Anyway, if it is autumnal atmosphere you are after, this movie is the business. The red house of the title is out in the woods, in a location so remote that the characters discuss it for a long while before anybody locates it. Allene Roberts is Meg Morgan, the sheltered teenage niece of Wisconsin farmer Pete Morgan (Robinson) and his sister Ellen (Judith Anderson, who apparently hadn't changed hairstyles since Rebecca). Nath Storm (Lon McAllister), comes to work at the Morgan farm as a part-time hired hand, and despite his ludicrous name Meg has a raging crush on him. Nath lingers too long at dinner one night, time comes for him to go home, and he decides on a shortcut through the woods. Pete, who obviously knows too much about the forest, tries to dissuade Nath, yelling "Did you ever run from a scream? You CAN'T!"

What with the wind picking up, Robinson's bullfrog mouth stretching his face into a gargoyle and Miklos Rozsa's fantastic score building the menace, the Siren would have said, "You win, Pete. Let's call a cab."

But this is a thriller, Nath insists he isn't afraid, and with Pete, the wind and Rozsa howling after him, off he goes into the woods. Nath's journey through the woods takes him through thick and threatening underbrush, snapping branches and leaves that seem actually to pursue him down the path. Eventually Nath, exhausted and terrified, runs right back to the Morgan farm and takes refuge in the barn. It's a gorgeous sequence. The next day, Nath and Meg decide to unravel the secret of the woods and the red house.

The Siren found throughout the film that each time the camera entered the forest, the tension grew and the effect was beautiful and menacing indeed. Scenes outside the woods are sometimes equally interesting, but not always. Part of the fault lies with the Siren's fellow Alabamian, Roberts, who is what novelist Georgette Heyer used to call a "milk-and-water miss." Pete's interest in his niece seems unhealthy from the beginning, but Robinson has little to play off with Roberts since she has the appeal and personality of a plucked chicken. Robinson was an incredible talent, and he mostly gives a fine performance (I don't think he gave any other kind). But the part requires so many abrupt changes of mood and motivation it's a wonder the man didn't get whiplash. Judith Anderson as a Wisconsin farm frau just doesn't wash. Her queenly bearing kept giving her away, and every time she opened her mouth the Siren expected either iambic pentameter or something like "Why don't you leave Manderley? He doesn't need you."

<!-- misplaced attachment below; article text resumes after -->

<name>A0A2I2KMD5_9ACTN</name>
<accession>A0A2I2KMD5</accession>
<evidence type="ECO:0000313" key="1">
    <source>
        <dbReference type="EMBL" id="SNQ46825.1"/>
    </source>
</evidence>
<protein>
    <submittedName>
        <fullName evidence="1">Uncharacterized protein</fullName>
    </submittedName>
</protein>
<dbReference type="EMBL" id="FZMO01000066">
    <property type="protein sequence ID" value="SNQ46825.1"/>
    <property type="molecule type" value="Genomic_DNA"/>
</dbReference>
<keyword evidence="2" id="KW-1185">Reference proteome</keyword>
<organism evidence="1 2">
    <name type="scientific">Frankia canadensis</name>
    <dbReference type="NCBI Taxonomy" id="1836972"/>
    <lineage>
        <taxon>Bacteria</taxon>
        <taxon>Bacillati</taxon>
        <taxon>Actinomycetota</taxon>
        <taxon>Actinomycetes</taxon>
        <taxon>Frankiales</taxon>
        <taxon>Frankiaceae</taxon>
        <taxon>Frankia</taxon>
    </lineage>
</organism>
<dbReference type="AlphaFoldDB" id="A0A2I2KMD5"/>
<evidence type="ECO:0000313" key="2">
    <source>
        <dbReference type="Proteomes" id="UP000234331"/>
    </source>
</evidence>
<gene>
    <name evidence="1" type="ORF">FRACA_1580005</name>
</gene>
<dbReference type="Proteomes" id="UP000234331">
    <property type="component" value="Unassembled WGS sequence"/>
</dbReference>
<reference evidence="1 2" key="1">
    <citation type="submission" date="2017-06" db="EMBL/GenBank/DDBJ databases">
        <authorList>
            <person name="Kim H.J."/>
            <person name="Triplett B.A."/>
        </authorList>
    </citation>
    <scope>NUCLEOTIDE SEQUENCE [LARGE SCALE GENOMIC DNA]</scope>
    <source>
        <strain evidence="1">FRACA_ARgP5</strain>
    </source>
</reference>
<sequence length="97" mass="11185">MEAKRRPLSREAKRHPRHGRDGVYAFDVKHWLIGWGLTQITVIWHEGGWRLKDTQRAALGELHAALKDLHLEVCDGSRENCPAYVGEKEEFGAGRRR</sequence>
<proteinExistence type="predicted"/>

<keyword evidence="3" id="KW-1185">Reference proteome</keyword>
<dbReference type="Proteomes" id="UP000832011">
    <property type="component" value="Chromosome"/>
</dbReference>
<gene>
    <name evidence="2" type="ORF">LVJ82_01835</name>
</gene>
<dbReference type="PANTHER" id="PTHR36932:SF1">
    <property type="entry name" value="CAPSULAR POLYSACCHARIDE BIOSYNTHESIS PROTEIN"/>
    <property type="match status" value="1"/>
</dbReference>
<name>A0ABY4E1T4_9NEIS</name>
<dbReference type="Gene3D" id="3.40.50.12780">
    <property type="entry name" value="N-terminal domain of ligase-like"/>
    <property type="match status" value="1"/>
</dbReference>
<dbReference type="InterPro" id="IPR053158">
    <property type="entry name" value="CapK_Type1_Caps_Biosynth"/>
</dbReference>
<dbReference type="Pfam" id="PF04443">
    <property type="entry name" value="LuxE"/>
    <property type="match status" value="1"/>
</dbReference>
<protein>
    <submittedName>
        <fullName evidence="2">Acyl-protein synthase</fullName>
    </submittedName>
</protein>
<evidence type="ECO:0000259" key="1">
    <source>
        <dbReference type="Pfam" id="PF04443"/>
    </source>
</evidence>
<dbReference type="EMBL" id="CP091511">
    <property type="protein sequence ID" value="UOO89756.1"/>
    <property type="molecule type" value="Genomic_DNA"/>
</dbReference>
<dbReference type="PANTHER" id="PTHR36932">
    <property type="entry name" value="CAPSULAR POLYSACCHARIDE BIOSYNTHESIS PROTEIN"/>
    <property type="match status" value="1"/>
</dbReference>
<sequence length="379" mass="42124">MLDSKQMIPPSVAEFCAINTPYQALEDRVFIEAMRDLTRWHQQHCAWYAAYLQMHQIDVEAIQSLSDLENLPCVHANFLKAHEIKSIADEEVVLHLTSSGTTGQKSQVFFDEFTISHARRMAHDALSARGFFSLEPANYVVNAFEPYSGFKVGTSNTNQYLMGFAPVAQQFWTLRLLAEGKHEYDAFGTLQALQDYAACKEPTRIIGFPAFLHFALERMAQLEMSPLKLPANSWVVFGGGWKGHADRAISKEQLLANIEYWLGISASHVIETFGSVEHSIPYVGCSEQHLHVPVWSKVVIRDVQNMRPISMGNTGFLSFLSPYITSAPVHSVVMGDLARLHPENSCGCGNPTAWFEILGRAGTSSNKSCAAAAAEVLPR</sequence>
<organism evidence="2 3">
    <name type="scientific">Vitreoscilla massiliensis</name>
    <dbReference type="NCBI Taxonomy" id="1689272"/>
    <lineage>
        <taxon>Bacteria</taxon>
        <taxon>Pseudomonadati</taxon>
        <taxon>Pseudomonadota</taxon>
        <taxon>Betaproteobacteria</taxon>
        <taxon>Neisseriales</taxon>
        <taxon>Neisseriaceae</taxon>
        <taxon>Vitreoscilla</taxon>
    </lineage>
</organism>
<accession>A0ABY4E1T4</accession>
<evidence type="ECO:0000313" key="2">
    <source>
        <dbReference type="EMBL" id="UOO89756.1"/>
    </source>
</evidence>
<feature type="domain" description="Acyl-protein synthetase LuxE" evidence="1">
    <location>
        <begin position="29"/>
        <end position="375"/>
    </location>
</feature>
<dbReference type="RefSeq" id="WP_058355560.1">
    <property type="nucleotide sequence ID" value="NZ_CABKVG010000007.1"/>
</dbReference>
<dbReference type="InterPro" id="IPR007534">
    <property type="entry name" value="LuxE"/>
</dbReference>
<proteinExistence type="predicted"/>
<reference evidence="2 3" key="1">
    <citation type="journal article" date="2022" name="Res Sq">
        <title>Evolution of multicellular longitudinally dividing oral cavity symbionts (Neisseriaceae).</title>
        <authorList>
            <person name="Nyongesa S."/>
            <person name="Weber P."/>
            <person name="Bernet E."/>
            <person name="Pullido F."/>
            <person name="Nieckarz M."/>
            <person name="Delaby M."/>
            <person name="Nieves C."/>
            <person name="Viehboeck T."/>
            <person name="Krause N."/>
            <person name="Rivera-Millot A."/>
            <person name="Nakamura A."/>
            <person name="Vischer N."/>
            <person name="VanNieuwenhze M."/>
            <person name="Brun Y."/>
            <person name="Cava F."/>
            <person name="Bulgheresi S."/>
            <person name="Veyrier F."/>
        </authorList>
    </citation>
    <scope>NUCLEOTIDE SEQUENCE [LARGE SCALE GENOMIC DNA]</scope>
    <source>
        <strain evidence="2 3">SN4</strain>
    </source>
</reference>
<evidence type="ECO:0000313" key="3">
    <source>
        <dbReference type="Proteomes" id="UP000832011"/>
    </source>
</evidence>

The Siren was touched to see that the cast included Ona Munson in a brief part as Nath's mother. She made a vivid impression as Belle Watling in Gone with the Wind and Mother Gin Sling in The Shanghai Gesture, but she was in a typecasting straitjacket and this was her last role. She had major surgery in the early 1950s and suffered from depression afterward. In 1955 she committed suicide with an overdose of barbituates, leaving a note to her husband that read, "This is the only way I know to be free again." Munson looks wan here, and while she does a good job her scenes make for sad viewing.

There are a lot of reasons to see The Red House. There's Robinson, always fascinating even when the script demands the impossible. There is the gorgeous soundtrack, skillful building of atmosphere by Daves and the beautiful cinematography by Bert Glennon. And there's an actress whose future fame was much more as a singer, Julie London. As Tibby, the town bad girl, she is just luscious. Nath is going steady with Tibby, and when Meg is around it's rather like setting a rag doll next to Botticelli's Venus and asking who's gonna get the guy. London was a real eyeful, and in The Red House her seductive speaking voice and masses of tumbling hair do half the work. She walks off with every scene she's in.

Tuesday, October 18, 2005

Orphans of the Storm (1921)


The Siren wishes everyone could see D.W. Griffith's take on the French Revolution as she did, with a Parisian-bred movie fan at your elbow. She usually has one handy, having had the foresight to marry the gentleman. Consequently, she could look over and see his befuddlement at the intertitle calling Danton "the Abraham Lincoln of France." Even better was the expression on view when the Parisian mob were described as "Bolsheviks." Ah well, as they used to say in the Cold War days, all revolutions after 1776 were Marxist-Leninist anyway.